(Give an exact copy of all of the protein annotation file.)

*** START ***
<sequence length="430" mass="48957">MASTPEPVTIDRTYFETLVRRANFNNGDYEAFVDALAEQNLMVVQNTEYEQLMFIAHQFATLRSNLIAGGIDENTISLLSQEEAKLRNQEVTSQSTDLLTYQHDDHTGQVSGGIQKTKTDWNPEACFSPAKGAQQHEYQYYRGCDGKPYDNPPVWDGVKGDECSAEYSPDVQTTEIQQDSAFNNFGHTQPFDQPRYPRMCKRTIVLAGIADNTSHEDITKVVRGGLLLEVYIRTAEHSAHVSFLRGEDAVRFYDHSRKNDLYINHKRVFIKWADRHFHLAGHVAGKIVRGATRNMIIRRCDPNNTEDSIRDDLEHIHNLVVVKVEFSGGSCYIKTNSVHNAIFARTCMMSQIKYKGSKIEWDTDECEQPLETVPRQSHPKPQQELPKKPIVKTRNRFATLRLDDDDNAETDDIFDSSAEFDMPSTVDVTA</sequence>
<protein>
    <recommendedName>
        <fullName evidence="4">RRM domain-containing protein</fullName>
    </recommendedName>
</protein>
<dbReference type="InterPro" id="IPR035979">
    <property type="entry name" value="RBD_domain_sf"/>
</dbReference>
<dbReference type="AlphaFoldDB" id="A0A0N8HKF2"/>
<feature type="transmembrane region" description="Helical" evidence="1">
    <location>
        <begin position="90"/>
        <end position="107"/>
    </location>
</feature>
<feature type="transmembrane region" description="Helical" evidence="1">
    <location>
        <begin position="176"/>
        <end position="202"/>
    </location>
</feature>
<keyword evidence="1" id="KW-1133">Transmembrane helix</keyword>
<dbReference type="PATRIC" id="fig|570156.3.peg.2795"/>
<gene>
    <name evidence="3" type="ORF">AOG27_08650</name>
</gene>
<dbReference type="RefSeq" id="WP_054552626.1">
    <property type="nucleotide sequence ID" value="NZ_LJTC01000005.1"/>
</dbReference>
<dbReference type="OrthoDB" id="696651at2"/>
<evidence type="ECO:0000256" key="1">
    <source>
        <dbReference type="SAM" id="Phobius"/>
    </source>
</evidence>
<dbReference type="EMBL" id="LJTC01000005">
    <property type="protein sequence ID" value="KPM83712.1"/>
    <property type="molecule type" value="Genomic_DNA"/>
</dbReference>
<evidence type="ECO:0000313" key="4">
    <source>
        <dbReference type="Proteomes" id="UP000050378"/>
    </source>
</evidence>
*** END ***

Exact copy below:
<sequence length="430" mass="48957">MASTPEPVTIDRTYFETLVRRANFNNGDYEAFVDALAEQNLMVVQNTEYEQLMFIAHQFATLRSNLIAGGIDENTISLLSQEEAKLRNQEVTSQSTDLLTYQHDDHTGQVSGGIQKTKTDWNPEACFSPAKGAQQHEYQYYRGCDGKPYDNPPVWDGVKGDECSAEYSPDVQTTEIQQDSAFNNFGHTQPFDQPRYPRMCKRTIVLAGIADNTSHEDITKVVRGGLLLEVYIRTAEHSAHVSFLRGEDAVRFYDHSRKNDLYINHKRVFIKWADRHFHLAGHVAGKIVRGATRNMIIRRCDPNNTEDSIRDDLEHIHNLVVVKVEFSGGSCYIKTNSVHNAIFARTCMMSQIKYKGSKIEWDTDECEQPLETVPRQSHPKPQQELPKKPIVKTRNRFATLRLDDDDNAETDDIFDSSAEFDMPSTVDVTA</sequence>
<protein>
    <recommendedName>
        <fullName evidence="4">RRM domain-containing protein</fullName>
    </recommendedName>
</protein>
<dbReference type="InterPro" id="IPR035979">
    <property type="entry name" value="RBD_domain_sf"/>
</dbReference>
<dbReference type="AlphaFoldDB" id="A0A0N8HKF2"/>
<feature type="transmembrane region" description="Helical" evidence="1">
    <location>
        <begin position="90"/>
        <end position="107"/>
    </location>
</feature>
<feature type="transmembrane region" description="Helical" evidence="1">
    <location>
        <begin position="176"/>
        <end position="202"/>
    </location>
</feature>
<keyword evidence="1" id="KW-1133">Transmembrane helix</keyword>
<dbReference type="PATRIC" id="fig|570156.3.peg.2795"/>
<gene>
    <name evidence="3" type="ORF">AOG27_08650</name>
</gene>
<dbReference type="RefSeq" id="WP_054552626.1">
    <property type="nucleotide sequence ID" value="NZ_LJTC01000005.1"/>
</dbReference>
<dbReference type="OrthoDB" id="696651at2"/>
<evidence type="ECO:0000256" key="1">
    <source>
        <dbReference type="SAM" id="Phobius"/>
    </source>
</evidence>
<dbReference type="EMBL" id="LJTC01000005">
    <property type="protein sequence ID" value="KPM83712.1"/>
    <property type="molecule type" value="Genomic_DNA"/>
</dbReference>
<evidence type="ECO:0000313" key="4">
    <source>
        <dbReference type="Proteomes" id="UP000050378"/>
    </source>
</evidence>